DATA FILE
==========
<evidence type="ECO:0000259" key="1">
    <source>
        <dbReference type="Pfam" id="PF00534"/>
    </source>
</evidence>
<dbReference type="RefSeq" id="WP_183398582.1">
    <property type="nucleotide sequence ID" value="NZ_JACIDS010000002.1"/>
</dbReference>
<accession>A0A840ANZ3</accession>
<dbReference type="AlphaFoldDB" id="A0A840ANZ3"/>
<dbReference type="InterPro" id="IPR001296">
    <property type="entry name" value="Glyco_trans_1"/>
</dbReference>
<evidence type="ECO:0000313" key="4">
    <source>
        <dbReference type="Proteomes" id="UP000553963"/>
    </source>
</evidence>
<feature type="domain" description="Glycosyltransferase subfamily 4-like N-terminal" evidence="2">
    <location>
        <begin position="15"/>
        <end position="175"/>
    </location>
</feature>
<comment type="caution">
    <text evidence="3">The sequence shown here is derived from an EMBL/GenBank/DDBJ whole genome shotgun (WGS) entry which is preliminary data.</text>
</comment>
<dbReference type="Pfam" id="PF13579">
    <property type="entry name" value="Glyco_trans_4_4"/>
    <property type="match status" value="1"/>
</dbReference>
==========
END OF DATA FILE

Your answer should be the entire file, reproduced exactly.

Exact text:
<evidence type="ECO:0000259" key="1">
    <source>
        <dbReference type="Pfam" id="PF00534"/>
    </source>
</evidence>
<dbReference type="RefSeq" id="WP_183398582.1">
    <property type="nucleotide sequence ID" value="NZ_JACIDS010000002.1"/>
</dbReference>
<accession>A0A840ANZ3</accession>
<dbReference type="AlphaFoldDB" id="A0A840ANZ3"/>
<dbReference type="InterPro" id="IPR001296">
    <property type="entry name" value="Glyco_trans_1"/>
</dbReference>
<evidence type="ECO:0000313" key="4">
    <source>
        <dbReference type="Proteomes" id="UP000553963"/>
    </source>
</evidence>
<feature type="domain" description="Glycosyltransferase subfamily 4-like N-terminal" evidence="2">
    <location>
        <begin position="15"/>
        <end position="175"/>
    </location>
</feature>
<comment type="caution">
    <text evidence="3">The sequence shown here is derived from an EMBL/GenBank/DDBJ whole genome shotgun (WGS) entry which is preliminary data.</text>
</comment>
<dbReference type="Pfam" id="PF13579">
    <property type="entry name" value="Glyco_trans_4_4"/>
    <property type="match status" value="1"/>
</dbReference>